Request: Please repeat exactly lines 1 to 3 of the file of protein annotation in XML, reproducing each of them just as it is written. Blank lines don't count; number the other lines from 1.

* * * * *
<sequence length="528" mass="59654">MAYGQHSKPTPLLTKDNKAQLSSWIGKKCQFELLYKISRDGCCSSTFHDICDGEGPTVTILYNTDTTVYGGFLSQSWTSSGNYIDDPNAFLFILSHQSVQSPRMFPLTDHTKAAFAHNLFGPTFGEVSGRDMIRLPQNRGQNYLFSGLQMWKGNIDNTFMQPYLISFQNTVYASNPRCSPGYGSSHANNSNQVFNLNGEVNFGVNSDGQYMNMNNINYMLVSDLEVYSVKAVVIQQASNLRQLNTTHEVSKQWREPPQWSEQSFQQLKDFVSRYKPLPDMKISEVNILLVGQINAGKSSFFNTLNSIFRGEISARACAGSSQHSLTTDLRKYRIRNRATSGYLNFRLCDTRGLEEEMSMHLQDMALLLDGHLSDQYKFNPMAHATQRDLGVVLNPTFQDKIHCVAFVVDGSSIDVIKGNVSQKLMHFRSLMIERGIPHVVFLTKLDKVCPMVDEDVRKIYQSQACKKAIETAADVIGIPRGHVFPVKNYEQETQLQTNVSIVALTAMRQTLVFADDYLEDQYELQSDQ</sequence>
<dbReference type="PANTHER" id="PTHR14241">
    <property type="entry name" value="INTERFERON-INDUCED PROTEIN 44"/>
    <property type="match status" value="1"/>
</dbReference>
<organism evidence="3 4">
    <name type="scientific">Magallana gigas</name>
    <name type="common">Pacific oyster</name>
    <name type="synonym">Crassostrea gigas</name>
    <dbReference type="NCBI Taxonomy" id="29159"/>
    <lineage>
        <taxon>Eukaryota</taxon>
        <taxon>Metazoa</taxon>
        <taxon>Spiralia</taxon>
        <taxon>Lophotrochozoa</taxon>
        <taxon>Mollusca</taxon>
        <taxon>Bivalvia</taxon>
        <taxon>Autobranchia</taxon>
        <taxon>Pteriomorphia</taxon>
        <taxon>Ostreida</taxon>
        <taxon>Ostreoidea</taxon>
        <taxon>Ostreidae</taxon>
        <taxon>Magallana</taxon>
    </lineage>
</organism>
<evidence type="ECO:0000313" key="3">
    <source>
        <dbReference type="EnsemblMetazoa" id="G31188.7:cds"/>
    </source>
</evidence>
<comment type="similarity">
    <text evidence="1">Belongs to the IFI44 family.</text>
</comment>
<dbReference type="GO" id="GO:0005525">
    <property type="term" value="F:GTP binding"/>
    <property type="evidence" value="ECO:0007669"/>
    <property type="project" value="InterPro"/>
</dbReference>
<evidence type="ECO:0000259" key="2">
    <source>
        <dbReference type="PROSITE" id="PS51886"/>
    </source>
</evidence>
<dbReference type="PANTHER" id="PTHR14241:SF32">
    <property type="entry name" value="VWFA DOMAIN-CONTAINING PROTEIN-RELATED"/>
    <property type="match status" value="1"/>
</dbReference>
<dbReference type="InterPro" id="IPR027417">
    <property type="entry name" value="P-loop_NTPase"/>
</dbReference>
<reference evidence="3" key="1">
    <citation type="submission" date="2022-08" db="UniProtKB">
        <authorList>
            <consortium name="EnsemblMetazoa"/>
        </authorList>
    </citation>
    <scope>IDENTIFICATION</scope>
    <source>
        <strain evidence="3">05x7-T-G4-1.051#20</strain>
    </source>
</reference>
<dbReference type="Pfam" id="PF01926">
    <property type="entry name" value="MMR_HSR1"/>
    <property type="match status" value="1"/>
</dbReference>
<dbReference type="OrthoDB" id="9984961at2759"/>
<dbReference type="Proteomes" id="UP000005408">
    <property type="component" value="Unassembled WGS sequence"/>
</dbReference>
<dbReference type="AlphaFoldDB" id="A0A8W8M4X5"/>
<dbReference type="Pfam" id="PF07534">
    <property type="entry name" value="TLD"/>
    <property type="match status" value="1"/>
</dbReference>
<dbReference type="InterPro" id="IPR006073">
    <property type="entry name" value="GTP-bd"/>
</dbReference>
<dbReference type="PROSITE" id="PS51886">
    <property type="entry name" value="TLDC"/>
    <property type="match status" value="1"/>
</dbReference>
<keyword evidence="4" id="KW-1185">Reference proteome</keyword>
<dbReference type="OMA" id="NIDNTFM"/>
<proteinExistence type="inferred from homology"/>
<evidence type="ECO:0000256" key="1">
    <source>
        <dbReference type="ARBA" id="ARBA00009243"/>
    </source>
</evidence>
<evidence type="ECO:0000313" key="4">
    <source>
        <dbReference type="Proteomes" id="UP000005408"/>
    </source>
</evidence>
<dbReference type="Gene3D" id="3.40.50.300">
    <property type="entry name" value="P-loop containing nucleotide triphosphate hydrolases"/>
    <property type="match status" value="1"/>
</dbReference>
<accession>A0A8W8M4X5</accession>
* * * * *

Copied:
<sequence length="528" mass="59654">MAYGQHSKPTPLLTKDNKAQLSSWIGKKCQFELLYKISRDGCCSSTFHDICDGEGPTVTILYNTDTTVYGGFLSQSWTSSGNYIDDPNAFLFILSHQSVQSPRMFPLTDHTKAAFAHNLFGPTFGEVSGRDMIRLPQNRGQNYLFSGLQMWKGNIDNTFMQPYLISFQNTVYASNPRCSPGYGSSHANNSNQVFNLNGEVNFGVNSDGQYMNMNNINYMLVSDLEVYSVKAVVIQQASNLRQLNTTHEVSKQWREPPQWSEQSFQQLKDFVSRYKPLPDMKISEVNILLVGQINAGKSSFFNTLNSIFRGEISARACAGSSQHSLTTDLRKYRIRNRATSGYLNFRLCDTRGLEEEMSMHLQDMALLLDGHLSDQYKFNPMAHATQRDLGVVLNPTFQDKIHCVAFVVDGSSIDVIKGNVSQKLMHFRSLMIERGIPHVVFLTKLDKVCPMVDEDVRKIYQSQACKKAIETAADVIGIPRGHVFPVKNYEQETQLQTNVSIVALTAMRQTLVFADDYLEDQYELQSDQ</sequence>
<dbReference type="PANTHER" id="PTHR14241">
    <property type="entry name" value="INTERFERON-INDUCED PROTEIN 44"/>